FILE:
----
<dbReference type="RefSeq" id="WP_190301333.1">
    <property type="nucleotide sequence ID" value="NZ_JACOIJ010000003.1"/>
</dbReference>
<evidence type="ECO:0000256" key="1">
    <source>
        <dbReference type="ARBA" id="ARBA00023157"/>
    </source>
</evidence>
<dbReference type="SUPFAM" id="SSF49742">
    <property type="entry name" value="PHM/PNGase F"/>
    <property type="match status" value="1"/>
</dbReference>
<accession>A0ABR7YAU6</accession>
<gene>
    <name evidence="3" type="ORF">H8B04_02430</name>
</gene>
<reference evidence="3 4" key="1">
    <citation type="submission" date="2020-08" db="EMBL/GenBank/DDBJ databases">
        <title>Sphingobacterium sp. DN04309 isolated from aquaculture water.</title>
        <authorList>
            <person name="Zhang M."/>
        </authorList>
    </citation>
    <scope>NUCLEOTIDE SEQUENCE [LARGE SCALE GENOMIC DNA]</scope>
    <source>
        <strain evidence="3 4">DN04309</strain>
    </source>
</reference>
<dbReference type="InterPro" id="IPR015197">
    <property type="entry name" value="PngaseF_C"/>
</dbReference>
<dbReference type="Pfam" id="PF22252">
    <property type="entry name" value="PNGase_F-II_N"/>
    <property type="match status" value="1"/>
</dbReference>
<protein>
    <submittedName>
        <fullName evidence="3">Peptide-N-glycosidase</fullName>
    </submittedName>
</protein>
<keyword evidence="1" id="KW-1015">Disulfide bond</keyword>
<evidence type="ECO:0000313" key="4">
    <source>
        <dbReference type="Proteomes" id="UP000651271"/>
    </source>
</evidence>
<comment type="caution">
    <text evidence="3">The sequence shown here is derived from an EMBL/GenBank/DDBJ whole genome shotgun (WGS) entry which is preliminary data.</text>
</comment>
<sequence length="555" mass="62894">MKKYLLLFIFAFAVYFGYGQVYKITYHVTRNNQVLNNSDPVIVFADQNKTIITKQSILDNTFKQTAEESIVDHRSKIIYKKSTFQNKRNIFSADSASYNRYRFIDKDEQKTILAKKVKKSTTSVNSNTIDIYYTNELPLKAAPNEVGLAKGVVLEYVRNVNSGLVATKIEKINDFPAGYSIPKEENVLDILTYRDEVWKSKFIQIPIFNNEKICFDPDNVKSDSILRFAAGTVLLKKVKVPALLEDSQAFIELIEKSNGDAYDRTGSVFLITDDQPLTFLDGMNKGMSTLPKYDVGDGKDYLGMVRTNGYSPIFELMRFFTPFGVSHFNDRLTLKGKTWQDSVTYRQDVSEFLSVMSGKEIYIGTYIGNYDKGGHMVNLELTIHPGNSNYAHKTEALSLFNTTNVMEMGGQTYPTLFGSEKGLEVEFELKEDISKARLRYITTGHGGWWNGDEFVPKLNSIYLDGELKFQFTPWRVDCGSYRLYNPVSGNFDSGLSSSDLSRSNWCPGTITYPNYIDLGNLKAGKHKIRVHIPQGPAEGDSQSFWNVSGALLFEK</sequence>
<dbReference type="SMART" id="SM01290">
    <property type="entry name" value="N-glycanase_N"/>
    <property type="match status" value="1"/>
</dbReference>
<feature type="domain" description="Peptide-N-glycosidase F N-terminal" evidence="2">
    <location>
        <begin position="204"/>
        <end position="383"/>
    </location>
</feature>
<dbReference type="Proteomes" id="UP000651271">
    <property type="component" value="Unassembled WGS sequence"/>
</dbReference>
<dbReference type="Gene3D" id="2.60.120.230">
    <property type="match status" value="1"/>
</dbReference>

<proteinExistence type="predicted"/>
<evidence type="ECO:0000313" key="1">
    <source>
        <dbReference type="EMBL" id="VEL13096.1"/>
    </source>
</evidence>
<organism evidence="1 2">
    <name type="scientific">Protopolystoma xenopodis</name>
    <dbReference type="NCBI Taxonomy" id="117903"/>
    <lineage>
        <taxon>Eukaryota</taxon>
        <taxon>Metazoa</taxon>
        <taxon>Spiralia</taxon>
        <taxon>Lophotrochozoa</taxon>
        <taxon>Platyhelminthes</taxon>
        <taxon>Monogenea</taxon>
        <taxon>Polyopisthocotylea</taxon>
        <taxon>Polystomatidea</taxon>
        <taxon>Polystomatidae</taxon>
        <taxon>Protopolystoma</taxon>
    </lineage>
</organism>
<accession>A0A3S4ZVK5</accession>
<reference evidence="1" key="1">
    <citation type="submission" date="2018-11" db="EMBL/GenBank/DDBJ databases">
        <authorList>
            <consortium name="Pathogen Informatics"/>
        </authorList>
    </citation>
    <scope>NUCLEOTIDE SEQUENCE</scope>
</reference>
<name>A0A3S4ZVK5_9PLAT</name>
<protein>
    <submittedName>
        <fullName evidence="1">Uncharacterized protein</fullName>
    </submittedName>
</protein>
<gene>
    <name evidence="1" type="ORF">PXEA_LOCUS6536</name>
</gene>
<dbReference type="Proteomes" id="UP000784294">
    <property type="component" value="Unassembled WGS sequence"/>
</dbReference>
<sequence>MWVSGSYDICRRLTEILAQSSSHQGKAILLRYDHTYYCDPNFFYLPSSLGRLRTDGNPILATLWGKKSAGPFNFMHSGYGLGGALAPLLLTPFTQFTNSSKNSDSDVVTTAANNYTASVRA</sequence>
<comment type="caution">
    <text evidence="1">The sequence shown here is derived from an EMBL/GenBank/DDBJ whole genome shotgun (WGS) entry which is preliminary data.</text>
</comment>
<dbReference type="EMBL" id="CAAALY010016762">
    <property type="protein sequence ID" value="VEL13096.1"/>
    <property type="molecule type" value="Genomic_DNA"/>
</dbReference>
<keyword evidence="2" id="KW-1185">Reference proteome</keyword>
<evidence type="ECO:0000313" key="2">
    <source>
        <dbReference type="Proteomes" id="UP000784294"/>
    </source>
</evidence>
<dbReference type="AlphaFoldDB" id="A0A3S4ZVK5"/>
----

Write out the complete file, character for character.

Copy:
<dbReference type="RefSeq" id="WP_190301333.1">
    <property type="nucleotide sequence ID" value="NZ_JACOIJ010000003.1"/>
</dbReference>
<evidence type="ECO:0000256" key="1">
    <source>
        <dbReference type="ARBA" id="ARBA00023157"/>
    </source>
</evidence>
<dbReference type="SUPFAM" id="SSF49742">
    <property type="entry name" value="PHM/PNGase F"/>
    <property type="match status" value="1"/>
</dbReference>
<accession>A0ABR7YAU6</accession>
<gene>
    <name evidence="3" type="ORF">H8B04_02430</name>
</gene>
<reference evidence="3 4" key="1">
    <citation type="submission" date="2020-08" db="EMBL/GenBank/DDBJ databases">
        <title>Sphingobacterium sp. DN04309 isolated from aquaculture water.</title>
        <authorList>
            <person name="Zhang M."/>
        </authorList>
    </citation>
    <scope>NUCLEOTIDE SEQUENCE [LARGE SCALE GENOMIC DNA]</scope>
    <source>
        <strain evidence="3 4">DN04309</strain>
    </source>
</reference>
<dbReference type="InterPro" id="IPR015197">
    <property type="entry name" value="PngaseF_C"/>
</dbReference>
<dbReference type="Pfam" id="PF22252">
    <property type="entry name" value="PNGase_F-II_N"/>
    <property type="match status" value="1"/>
</dbReference>
<protein>
    <submittedName>
        <fullName evidence="3">Peptide-N-glycosidase</fullName>
    </submittedName>
</protein>
<keyword evidence="1" id="KW-1015">Disulfide bond</keyword>
<evidence type="ECO:0000313" key="4">
    <source>
        <dbReference type="Proteomes" id="UP000651271"/>
    </source>
</evidence>
<comment type="caution">
    <text evidence="3">The sequence shown here is derived from an EMBL/GenBank/DDBJ whole genome shotgun (WGS) entry which is preliminary data.</text>
</comment>
<sequence length="555" mass="62894">MKKYLLLFIFAFAVYFGYGQVYKITYHVTRNNQVLNNSDPVIVFADQNKTIITKQSILDNTFKQTAEESIVDHRSKIIYKKSTFQNKRNIFSADSASYNRYRFIDKDEQKTILAKKVKKSTTSVNSNTIDIYYTNELPLKAAPNEVGLAKGVVLEYVRNVNSGLVATKIEKINDFPAGYSIPKEENVLDILTYRDEVWKSKFIQIPIFNNEKICFDPDNVKSDSILRFAAGTVLLKKVKVPALLEDSQAFIELIEKSNGDAYDRTGSVFLITDDQPLTFLDGMNKGMSTLPKYDVGDGKDYLGMVRTNGYSPIFELMRFFTPFGVSHFNDRLTLKGKTWQDSVTYRQDVSEFLSVMSGKEIYIGTYIGNYDKGGHMVNLELTIHPGNSNYAHKTEALSLFNTTNVMEMGGQTYPTLFGSEKGLEVEFELKEDISKARLRYITTGHGGWWNGDEFVPKLNSIYLDGELKFQFTPWRVDCGSYRLYNPVSGNFDSGLSSSDLSRSNWCPGTITYPNYIDLGNLKAGKHKIRVHIPQGPAEGDSQSFWNVSGALLFEK</sequence>
<dbReference type="SMART" id="SM01290">
    <property type="entry name" value="N-glycanase_N"/>
    <property type="match status" value="1"/>
</dbReference>
<feature type="domain" description="Peptide-N-glycosidase F N-terminal" evidence="2">
    <location>
        <begin position="204"/>
        <end position="383"/>
    </location>
</feature>
<dbReference type="Proteomes" id="UP000651271">
    <property type="component" value="Unassembled WGS sequence"/>
</dbReference>
<dbReference type="Gene3D" id="2.60.120.230">
    <property type="match status" value="1"/>
</dbReference>

<proteinExistence type="predicted"/>
<evidence type="ECO:0000313" key="1">
    <source>
        <dbReference type="EMBL" id="VEL13096.1"/>
    </source>
</evidence>
<organism evidence="1 2">
    <name type="scientific">Protopolystoma xenopodis</name>
    <dbReference type="NCBI Taxonomy" id="117903"/>
    <lineage>
        <taxon>Eukaryota</taxon>
        <taxon>Metazoa</taxon>
        <taxon>Spiralia</taxon>
        <taxon>Lophotrochozoa</taxon>
        <taxon>Platyhelminthes</taxon>
        <taxon>Monogenea</taxon>
        <taxon>Polyopisthocotylea</taxon>
        <taxon>Polystomatidea</taxon>
        <taxon>Polystomatidae</taxon>
        <taxon>Protopolystoma</taxon>
    </lineage>
</organism>
<accession>A0A3S4ZVK5</accession>
<reference evidence="1" key="1">
    <citation type="submission" date="2018-11" db="EMBL/GenBank/DDBJ databases">
        <authorList>
            <consortium name="Pathogen Informatics"/>
        </authorList>
    </citation>
    <scope>NUCLEOTIDE SEQUENCE</scope>
</reference>
<name>A0A3S4ZVK5_9PLAT</name>
<protein>
    <submittedName>
        <fullName evidence="1">Uncharacterized protein</fullName>
    </submittedName>
</protein>
<gene>
    <name evidence="1" type="ORF">PXEA_LOCUS6536</name>
</gene>
<dbReference type="Proteomes" id="UP000784294">
    <property type="component" value="Unassembled WGS sequence"/>
</dbReference>
<sequence>MWVSGSYDICRRLTEILAQSSSHQGKAILLRYDHTYYCDPNFFYLPSSLGRLRTDGNPILATLWGKKSAGPFNFMHSGYGLGGALAPLLLTPFTQFTNSSKNSDSDVVTTAANNYTASVRA</sequence>
<comment type="caution">
    <text evidence="1">The sequence shown here is derived from an EMBL/GenBank/DDBJ whole genome shotgun (WGS) entry which is preliminary data.</text>
</comment>
<dbReference type="EMBL" id="CAAALY010016762">
    <property type="protein sequence ID" value="VEL13096.1"/>
    <property type="molecule type" value="Genomic_DNA"/>
</dbReference>
<keyword evidence="2" id="KW-1185">Reference proteome</keyword>
<evidence type="ECO:0000313" key="2">
    <source>
        <dbReference type="Proteomes" id="UP000784294"/>
    </source>
</evidence>
<dbReference type="AlphaFoldDB" id="A0A3S4ZVK5"/>